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Reflections on a Decade of Camp Riva-Lake

Reflections on a Decade of Camp Riva-Lake

This summer will be my 10th year at my home in the hills of Tennessee. Half my life has been dedicated to learning how to be “tender, brave, and strong” with my sisters. Riva-Lake has truly made me who I am today. I have picked up sayings and mannerisms from young women I look up to and have become more resourceful and willing to try anything due to the supportive camp atmosphere.

My love of camp has only grown with age. I can now look back and see how valuable my experiences and sisters have been to me as a person. As a strong-willed, impressionable only child, I came to camp at age 11 and found my home. I met friends who would soon become my sisters. I learned how to sail and canoe, and I thrived in the chaotic atmosphere of the basketball games. After my first year, I was convinced camp was a dream, and I couldn’t wait to go back to make sure it was real. I was so in awe of my big sister and the other ultimate seniors from that year, I made their cabin picture my screensaver on my computer. Fortunately, camp was not a dream, and my bond with my sisters has only grown since then.

So much has happened at camp that I cannot begin to relay the experience. There are the memories of the Utterly Stupid Batman skits, the Man-Eating Badger, the Anti-Barracuda Club, Wasp Moths, and the constantly revisited horror of potentially marrying someone who’s family are Marathons/Olympians, whichever team you’re not. Each year brings a different set of memories as everyone gets older and matures.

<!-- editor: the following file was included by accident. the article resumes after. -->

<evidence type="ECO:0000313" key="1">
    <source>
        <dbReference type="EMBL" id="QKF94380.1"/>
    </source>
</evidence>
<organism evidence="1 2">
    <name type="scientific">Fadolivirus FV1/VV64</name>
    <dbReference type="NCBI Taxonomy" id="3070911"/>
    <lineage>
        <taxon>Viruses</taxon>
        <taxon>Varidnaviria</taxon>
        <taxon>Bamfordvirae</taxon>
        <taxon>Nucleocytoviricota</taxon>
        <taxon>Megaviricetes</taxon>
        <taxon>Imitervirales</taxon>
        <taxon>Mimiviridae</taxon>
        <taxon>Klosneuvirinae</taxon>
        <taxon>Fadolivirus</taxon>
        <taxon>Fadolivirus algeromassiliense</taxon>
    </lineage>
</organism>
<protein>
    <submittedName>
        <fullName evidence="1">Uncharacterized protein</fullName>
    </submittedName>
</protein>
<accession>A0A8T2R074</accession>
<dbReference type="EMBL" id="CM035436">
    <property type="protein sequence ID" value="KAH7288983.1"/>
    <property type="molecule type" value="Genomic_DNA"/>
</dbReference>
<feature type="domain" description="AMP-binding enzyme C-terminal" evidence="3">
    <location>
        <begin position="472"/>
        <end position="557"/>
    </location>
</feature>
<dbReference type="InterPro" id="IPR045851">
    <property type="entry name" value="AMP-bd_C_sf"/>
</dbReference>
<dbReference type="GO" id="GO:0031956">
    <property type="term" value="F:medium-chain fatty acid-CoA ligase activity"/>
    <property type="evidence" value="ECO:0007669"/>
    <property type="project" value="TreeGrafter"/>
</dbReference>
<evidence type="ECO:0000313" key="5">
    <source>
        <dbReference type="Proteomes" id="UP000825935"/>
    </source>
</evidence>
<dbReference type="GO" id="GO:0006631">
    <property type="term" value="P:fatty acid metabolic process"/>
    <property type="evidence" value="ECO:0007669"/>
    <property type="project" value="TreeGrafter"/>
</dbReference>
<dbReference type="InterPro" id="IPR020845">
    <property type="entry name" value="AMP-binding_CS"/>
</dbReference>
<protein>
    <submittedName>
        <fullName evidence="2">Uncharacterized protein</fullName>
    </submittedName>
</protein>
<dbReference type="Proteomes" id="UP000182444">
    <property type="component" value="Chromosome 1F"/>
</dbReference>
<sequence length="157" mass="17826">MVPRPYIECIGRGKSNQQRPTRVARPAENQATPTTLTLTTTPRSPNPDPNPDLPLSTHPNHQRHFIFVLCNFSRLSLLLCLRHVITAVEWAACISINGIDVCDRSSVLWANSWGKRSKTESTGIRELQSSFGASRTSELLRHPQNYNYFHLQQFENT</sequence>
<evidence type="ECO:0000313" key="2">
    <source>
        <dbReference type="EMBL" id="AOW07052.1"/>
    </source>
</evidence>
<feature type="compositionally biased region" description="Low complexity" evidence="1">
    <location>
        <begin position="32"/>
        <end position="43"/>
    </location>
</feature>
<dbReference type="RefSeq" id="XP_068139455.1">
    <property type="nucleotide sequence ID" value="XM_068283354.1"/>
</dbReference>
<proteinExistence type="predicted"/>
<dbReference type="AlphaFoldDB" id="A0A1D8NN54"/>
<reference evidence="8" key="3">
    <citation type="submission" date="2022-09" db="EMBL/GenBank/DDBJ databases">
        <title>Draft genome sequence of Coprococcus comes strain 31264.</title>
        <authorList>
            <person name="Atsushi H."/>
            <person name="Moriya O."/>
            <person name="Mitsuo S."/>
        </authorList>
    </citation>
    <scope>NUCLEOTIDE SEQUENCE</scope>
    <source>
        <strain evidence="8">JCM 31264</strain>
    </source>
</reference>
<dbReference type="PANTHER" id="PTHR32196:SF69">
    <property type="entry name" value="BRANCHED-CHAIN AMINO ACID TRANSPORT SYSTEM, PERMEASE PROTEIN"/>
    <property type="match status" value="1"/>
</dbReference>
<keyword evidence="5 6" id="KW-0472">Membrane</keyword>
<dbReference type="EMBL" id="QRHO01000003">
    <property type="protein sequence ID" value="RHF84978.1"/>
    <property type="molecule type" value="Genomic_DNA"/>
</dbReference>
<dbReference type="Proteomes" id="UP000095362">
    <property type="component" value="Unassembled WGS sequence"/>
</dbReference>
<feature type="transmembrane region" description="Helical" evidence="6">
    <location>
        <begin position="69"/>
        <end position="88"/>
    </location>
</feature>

I know my camp days are numbered now, but I also know that camp will never truly leave me. The sisters I have gained are mine for life and I know we will stay in touch. I have seen them more throughout the year now than I ever have before. It’s exciting to finally be able to go on the trips you planned lying in bed long past lights out. And, in the less-distant future, we’ll meet up again dropping off our girls at camp. As Molly said, “I don’t care if my daughter doesn’t join my sorority, but she has to go to camp.”

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